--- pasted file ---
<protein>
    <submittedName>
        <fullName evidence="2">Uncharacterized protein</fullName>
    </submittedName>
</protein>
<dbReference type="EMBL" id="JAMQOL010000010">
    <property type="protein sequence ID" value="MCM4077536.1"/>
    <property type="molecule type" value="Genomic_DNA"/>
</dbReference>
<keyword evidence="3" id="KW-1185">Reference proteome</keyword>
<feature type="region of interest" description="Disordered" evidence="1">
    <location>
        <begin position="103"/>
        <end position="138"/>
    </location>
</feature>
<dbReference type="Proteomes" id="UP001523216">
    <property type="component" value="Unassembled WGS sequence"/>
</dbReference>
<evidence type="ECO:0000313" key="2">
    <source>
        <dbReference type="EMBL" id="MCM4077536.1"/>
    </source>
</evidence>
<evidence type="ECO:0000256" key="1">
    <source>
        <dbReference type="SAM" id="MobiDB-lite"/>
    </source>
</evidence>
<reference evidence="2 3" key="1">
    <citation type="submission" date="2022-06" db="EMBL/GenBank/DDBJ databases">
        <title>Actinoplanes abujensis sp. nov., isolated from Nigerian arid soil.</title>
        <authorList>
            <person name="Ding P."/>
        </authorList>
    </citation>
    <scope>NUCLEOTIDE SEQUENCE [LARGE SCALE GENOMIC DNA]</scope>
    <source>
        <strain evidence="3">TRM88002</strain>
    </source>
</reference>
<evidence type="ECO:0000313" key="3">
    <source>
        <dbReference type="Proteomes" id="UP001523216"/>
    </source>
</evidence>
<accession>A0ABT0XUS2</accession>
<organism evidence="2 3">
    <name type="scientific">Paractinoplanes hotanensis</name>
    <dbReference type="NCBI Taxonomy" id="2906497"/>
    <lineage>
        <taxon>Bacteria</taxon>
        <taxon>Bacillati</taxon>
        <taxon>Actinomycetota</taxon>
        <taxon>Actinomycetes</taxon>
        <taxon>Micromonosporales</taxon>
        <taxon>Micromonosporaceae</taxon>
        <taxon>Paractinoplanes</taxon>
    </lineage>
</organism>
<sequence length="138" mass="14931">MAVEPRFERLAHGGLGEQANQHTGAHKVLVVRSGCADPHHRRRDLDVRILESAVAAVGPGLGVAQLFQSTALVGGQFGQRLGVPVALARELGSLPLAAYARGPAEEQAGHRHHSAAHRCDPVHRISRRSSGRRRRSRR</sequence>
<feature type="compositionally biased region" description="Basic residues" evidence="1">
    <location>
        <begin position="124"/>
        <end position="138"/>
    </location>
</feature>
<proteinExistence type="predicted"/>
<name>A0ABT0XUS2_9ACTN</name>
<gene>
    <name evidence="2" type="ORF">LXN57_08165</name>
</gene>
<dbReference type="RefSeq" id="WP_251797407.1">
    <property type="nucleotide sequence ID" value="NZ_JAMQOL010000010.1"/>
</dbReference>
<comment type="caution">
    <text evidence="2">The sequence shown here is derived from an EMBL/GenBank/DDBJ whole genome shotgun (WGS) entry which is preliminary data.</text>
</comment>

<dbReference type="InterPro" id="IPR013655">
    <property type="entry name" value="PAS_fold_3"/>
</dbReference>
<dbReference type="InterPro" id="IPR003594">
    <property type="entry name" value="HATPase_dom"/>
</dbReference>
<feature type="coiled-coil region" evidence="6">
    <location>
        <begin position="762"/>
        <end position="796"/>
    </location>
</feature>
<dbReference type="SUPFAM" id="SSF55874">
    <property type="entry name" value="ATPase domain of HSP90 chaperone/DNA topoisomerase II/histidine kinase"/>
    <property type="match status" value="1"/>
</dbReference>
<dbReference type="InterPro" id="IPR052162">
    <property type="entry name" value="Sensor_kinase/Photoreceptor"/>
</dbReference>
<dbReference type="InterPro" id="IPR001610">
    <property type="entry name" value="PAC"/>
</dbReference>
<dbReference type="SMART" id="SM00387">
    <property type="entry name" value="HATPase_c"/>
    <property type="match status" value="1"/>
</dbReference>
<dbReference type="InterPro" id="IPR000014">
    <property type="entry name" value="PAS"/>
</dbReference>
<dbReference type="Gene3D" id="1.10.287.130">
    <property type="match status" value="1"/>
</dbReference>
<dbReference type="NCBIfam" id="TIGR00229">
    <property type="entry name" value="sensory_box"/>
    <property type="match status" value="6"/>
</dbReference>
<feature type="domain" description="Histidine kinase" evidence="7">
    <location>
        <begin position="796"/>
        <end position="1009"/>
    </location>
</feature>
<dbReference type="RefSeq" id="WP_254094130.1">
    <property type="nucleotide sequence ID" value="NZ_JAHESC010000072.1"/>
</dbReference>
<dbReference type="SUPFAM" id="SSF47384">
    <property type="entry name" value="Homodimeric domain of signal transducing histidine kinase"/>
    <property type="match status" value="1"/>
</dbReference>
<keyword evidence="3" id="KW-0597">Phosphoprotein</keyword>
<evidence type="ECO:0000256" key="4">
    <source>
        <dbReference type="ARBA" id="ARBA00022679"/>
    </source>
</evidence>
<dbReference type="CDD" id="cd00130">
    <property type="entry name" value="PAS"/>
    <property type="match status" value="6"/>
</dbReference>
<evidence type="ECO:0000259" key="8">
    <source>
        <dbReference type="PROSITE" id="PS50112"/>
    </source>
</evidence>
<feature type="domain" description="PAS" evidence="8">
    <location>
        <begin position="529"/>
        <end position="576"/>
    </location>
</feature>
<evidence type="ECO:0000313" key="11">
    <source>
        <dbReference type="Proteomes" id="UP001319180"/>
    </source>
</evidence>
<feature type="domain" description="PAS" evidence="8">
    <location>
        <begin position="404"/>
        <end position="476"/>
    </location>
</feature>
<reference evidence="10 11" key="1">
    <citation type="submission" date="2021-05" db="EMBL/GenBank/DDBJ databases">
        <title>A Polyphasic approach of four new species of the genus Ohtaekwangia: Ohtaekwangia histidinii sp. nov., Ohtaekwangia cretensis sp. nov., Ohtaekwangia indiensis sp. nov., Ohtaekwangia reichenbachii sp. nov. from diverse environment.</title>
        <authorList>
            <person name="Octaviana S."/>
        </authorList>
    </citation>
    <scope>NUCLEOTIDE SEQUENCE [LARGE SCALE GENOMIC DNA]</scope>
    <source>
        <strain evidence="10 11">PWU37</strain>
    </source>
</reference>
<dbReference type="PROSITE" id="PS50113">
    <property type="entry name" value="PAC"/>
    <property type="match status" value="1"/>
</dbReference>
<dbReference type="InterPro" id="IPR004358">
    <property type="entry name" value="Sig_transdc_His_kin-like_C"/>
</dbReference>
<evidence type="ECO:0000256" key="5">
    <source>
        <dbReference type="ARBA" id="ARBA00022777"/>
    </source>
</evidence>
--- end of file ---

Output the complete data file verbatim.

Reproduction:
<protein>
    <submittedName>
        <fullName evidence="2">Uncharacterized protein</fullName>
    </submittedName>
</protein>
<dbReference type="EMBL" id="JAMQOL010000010">
    <property type="protein sequence ID" value="MCM4077536.1"/>
    <property type="molecule type" value="Genomic_DNA"/>
</dbReference>
<keyword evidence="3" id="KW-1185">Reference proteome</keyword>
<feature type="region of interest" description="Disordered" evidence="1">
    <location>
        <begin position="103"/>
        <end position="138"/>
    </location>
</feature>
<dbReference type="Proteomes" id="UP001523216">
    <property type="component" value="Unassembled WGS sequence"/>
</dbReference>
<evidence type="ECO:0000313" key="2">
    <source>
        <dbReference type="EMBL" id="MCM4077536.1"/>
    </source>
</evidence>
<evidence type="ECO:0000256" key="1">
    <source>
        <dbReference type="SAM" id="MobiDB-lite"/>
    </source>
</evidence>
<reference evidence="2 3" key="1">
    <citation type="submission" date="2022-06" db="EMBL/GenBank/DDBJ databases">
        <title>Actinoplanes abujensis sp. nov., isolated from Nigerian arid soil.</title>
        <authorList>
            <person name="Ding P."/>
        </authorList>
    </citation>
    <scope>NUCLEOTIDE SEQUENCE [LARGE SCALE GENOMIC DNA]</scope>
    <source>
        <strain evidence="3">TRM88002</strain>
    </source>
</reference>
<evidence type="ECO:0000313" key="3">
    <source>
        <dbReference type="Proteomes" id="UP001523216"/>
    </source>
</evidence>
<accession>A0ABT0XUS2</accession>
<organism evidence="2 3">
    <name type="scientific">Paractinoplanes hotanensis</name>
    <dbReference type="NCBI Taxonomy" id="2906497"/>
    <lineage>
        <taxon>Bacteria</taxon>
        <taxon>Bacillati</taxon>
        <taxon>Actinomycetota</taxon>
        <taxon>Actinomycetes</taxon>
        <taxon>Micromonosporales</taxon>
        <taxon>Micromonosporaceae</taxon>
        <taxon>Paractinoplanes</taxon>
    </lineage>
</organism>
<sequence length="138" mass="14931">MAVEPRFERLAHGGLGEQANQHTGAHKVLVVRSGCADPHHRRRDLDVRILESAVAAVGPGLGVAQLFQSTALVGGQFGQRLGVPVALARELGSLPLAAYARGPAEEQAGHRHHSAAHRCDPVHRISRRSSGRRRRSRR</sequence>
<feature type="compositionally biased region" description="Basic residues" evidence="1">
    <location>
        <begin position="124"/>
        <end position="138"/>
    </location>
</feature>
<proteinExistence type="predicted"/>
<name>A0ABT0XUS2_9ACTN</name>
<gene>
    <name evidence="2" type="ORF">LXN57_08165</name>
</gene>
<dbReference type="RefSeq" id="WP_251797407.1">
    <property type="nucleotide sequence ID" value="NZ_JAMQOL010000010.1"/>
</dbReference>
<comment type="caution">
    <text evidence="2">The sequence shown here is derived from an EMBL/GenBank/DDBJ whole genome shotgun (WGS) entry which is preliminary data.</text>
</comment>

<dbReference type="InterPro" id="IPR013655">
    <property type="entry name" value="PAS_fold_3"/>
</dbReference>
<dbReference type="InterPro" id="IPR003594">
    <property type="entry name" value="HATPase_dom"/>
</dbReference>
<feature type="coiled-coil region" evidence="6">
    <location>
        <begin position="762"/>
        <end position="796"/>
    </location>
</feature>
<dbReference type="SUPFAM" id="SSF55874">
    <property type="entry name" value="ATPase domain of HSP90 chaperone/DNA topoisomerase II/histidine kinase"/>
    <property type="match status" value="1"/>
</dbReference>
<dbReference type="InterPro" id="IPR052162">
    <property type="entry name" value="Sensor_kinase/Photoreceptor"/>
</dbReference>
<dbReference type="InterPro" id="IPR001610">
    <property type="entry name" value="PAC"/>
</dbReference>
<dbReference type="SMART" id="SM00387">
    <property type="entry name" value="HATPase_c"/>
    <property type="match status" value="1"/>
</dbReference>
<dbReference type="InterPro" id="IPR000014">
    <property type="entry name" value="PAS"/>
</dbReference>
<dbReference type="Gene3D" id="1.10.287.130">
    <property type="match status" value="1"/>
</dbReference>
<dbReference type="NCBIfam" id="TIGR00229">
    <property type="entry name" value="sensory_box"/>
    <property type="match status" value="6"/>
</dbReference>
<feature type="domain" description="Histidine kinase" evidence="7">
    <location>
        <begin position="796"/>
        <end position="1009"/>
    </location>
</feature>
<dbReference type="RefSeq" id="WP_254094130.1">
    <property type="nucleotide sequence ID" value="NZ_JAHESC010000072.1"/>
</dbReference>
<dbReference type="SUPFAM" id="SSF47384">
    <property type="entry name" value="Homodimeric domain of signal transducing histidine kinase"/>
    <property type="match status" value="1"/>
</dbReference>
<keyword evidence="3" id="KW-0597">Phosphoprotein</keyword>
<evidence type="ECO:0000256" key="4">
    <source>
        <dbReference type="ARBA" id="ARBA00022679"/>
    </source>
</evidence>
<dbReference type="CDD" id="cd00130">
    <property type="entry name" value="PAS"/>
    <property type="match status" value="6"/>
</dbReference>
<evidence type="ECO:0000259" key="8">
    <source>
        <dbReference type="PROSITE" id="PS50112"/>
    </source>
</evidence>
<feature type="domain" description="PAS" evidence="8">
    <location>
        <begin position="529"/>
        <end position="576"/>
    </location>
</feature>
<evidence type="ECO:0000313" key="11">
    <source>
        <dbReference type="Proteomes" id="UP001319180"/>
    </source>
</evidence>
<feature type="domain" description="PAS" evidence="8">
    <location>
        <begin position="404"/>
        <end position="476"/>
    </location>
</feature>
<reference evidence="10 11" key="1">
    <citation type="submission" date="2021-05" db="EMBL/GenBank/DDBJ databases">
        <title>A Polyphasic approach of four new species of the genus Ohtaekwangia: Ohtaekwangia histidinii sp. nov., Ohtaekwangia cretensis sp. nov., Ohtaekwangia indiensis sp. nov., Ohtaekwangia reichenbachii sp. nov. from diverse environment.</title>
        <authorList>
            <person name="Octaviana S."/>
        </authorList>
    </citation>
    <scope>NUCLEOTIDE SEQUENCE [LARGE SCALE GENOMIC DNA]</scope>
    <source>
        <strain evidence="10 11">PWU37</strain>
    </source>
</reference>
<dbReference type="PROSITE" id="PS50113">
    <property type="entry name" value="PAC"/>
    <property type="match status" value="1"/>
</dbReference>
<dbReference type="InterPro" id="IPR004358">
    <property type="entry name" value="Sig_transdc_His_kin-like_C"/>
</dbReference>
<evidence type="ECO:0000256" key="5">
    <source>
        <dbReference type="ARBA" id="ARBA00022777"/>
    </source>
</evidence>